Connect to socket container from javascript

support
javascript
docker

#1

So I have a multicontainer app in which one of the containers is a node socket-server to be used from the client side of a web server in another container, using socket_io_2_0_3 library.

Usually the connection in javascript should be as simple as:

  1. Importing the lib
    <script src="https://cdnjs.cloudflare.com/ajax/libs/socket.io/2.0.3/socket.io.js"></script>

  2. connect to it:
    var socket = io('http://localhost:3334');

in this example case, the socket-server is running in local on port 3334.

In my real scenario I’m running the socket server on a container, and the webserver in another, with a compose file looking something like:

version: '2'
services:
  nginx:
    build: ./nginx
    depends_on:
      - web
    ports:
      - "80:80"
  ss1:
    build: ./socket-server
    command: bash /tmp/start.sh
    ports:
      - "3334:3334"
  web:
    build: ./first-pitch
    command: bash /tmp/start.sh
    depends_on:
      - ss1
    ports:
      - "3000:3000"

one might think it should be called something like:

var socket = io('http://ss1:3334');

But, I get an error when reaching through the public URL.

How am I supposed to link to a container from the clients JS side?


#4

Hi @felixbanguera !

I suspect it’s missing an expose statement that would expose said port (3334) to the outside world, you can see an example of that in the docker-compose file in: https://github.com/resin-io-projects/multicontainer-getting-started

Let us know if that helped!


#5

Hi @chrischabot ,

Thanks for the response.

I tried what you just mentioned and it’s not working, I get a Failed in: http://ss2:3334/socket.io/?EIO=3&transport=polling&t=MDf4TfG

I talked to one of the guys of chat support and they say the problem is I’m trying to reach a container from a browser, which makes sense. However, I’m wondering if there is a way to access that server in the container, from a browser using the same wifi network.

Thanks in advance.


#6

Ah yes that does add an additional layer of considerations.

Is the computer running the webbrowser on the same local network? And if so, is “ss2” in your URL resolving to the local device address? If so that should just work if you have an expose: 3334 in the ss1 section of your docker compose file.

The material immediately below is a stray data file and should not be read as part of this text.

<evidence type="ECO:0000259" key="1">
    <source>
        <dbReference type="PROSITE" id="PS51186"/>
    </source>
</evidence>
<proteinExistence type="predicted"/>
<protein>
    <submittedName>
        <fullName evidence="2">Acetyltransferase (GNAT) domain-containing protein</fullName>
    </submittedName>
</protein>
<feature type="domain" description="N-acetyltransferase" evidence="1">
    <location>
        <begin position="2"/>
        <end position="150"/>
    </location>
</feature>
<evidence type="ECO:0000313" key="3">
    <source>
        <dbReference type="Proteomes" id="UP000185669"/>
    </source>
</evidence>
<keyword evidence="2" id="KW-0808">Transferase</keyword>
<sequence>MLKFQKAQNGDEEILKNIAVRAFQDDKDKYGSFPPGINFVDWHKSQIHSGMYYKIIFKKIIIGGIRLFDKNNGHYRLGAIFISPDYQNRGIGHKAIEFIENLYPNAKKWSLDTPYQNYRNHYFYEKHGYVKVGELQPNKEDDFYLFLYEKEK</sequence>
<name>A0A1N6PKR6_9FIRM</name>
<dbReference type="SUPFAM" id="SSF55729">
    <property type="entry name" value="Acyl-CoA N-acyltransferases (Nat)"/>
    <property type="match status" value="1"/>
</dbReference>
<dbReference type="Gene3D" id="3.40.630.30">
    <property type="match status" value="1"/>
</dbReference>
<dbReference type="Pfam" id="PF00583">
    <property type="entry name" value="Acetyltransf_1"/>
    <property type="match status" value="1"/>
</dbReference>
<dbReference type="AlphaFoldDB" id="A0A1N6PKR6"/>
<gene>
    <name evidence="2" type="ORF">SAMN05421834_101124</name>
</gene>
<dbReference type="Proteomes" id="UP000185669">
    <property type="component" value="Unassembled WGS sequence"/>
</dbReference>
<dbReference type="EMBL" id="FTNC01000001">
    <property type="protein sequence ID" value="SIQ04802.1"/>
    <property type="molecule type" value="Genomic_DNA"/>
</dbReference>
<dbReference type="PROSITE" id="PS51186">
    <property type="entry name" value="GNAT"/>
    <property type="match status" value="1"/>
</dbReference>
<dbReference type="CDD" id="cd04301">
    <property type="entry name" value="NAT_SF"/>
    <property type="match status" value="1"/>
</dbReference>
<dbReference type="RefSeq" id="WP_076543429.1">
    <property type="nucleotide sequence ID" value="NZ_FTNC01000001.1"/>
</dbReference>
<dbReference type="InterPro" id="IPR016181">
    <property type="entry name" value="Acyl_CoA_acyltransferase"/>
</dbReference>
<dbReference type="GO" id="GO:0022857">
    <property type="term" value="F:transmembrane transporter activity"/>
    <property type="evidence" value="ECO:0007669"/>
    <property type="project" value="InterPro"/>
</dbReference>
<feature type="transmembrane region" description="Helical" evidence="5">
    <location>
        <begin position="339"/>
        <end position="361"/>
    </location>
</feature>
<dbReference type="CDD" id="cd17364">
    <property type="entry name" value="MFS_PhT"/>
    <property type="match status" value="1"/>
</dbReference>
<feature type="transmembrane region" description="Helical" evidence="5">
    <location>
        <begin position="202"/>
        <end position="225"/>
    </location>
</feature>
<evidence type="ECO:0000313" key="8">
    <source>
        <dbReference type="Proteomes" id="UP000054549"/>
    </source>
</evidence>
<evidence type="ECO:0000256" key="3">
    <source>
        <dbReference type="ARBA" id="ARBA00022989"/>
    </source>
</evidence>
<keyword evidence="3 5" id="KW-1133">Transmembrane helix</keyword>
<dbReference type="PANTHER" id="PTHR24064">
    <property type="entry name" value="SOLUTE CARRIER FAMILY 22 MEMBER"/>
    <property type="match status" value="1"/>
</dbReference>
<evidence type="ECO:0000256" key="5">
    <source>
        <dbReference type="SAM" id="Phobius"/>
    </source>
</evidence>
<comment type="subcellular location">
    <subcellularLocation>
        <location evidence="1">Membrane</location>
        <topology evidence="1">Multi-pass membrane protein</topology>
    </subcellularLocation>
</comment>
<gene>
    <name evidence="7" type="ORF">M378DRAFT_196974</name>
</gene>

If they’re on different networks, or if you’re trying to connect over the internet to it, you’d have to use the PUBLIC DEVICE URL in the dashboard to be able to connect to it.

In the second case it would only connect to port 80 on your device, however using the haproxy that’s included in the sample that i linked you can route the traffic to the correct container using this configuration:

Notice how the default traffic goes to the backend_static_server while anything that looks like a websocket gets routed to the backend_data – a similar approach could work here too


#7

The second option seems to be the solution for this case, however I’ve never used haproxy, I’ve always used nginx.

Any ideas how the nginx.conf file should look like in this case??

Any help would be appreciated.

Thks


#8

I’m not entirely sure as I haven’t set that up using ngix, but I hope https://www.nginx.com/blog/websocket-nginx/ would be useful


#9

So, what finally worked for me was to set the upstream in nginx.conf and redirect all socket.io calls to that upstream, the final file looks like:

events {
  worker_connections  1024;
}

http {
  upstream web {
    server web:3000;
  }

  upstream socketserver {
    server ss2:3334;
  }

  include       mime.types;
  default_type  application/octet-stream;

  sendfile        on;

  keepalive_timeout  65;

  server {
    listen       80;

    location / {
      proxy_pass http://web;
    }

    location /socket.io {
      proxy_pass http://socketserver;
    }

    error_page   500 502 503 504  /50x.html;
    location = /50x.html {
      root   html;
    }
  }

  include servers/*;
}

#11

Thanks for sharing @felixbanguera2h! Great to hear you got it working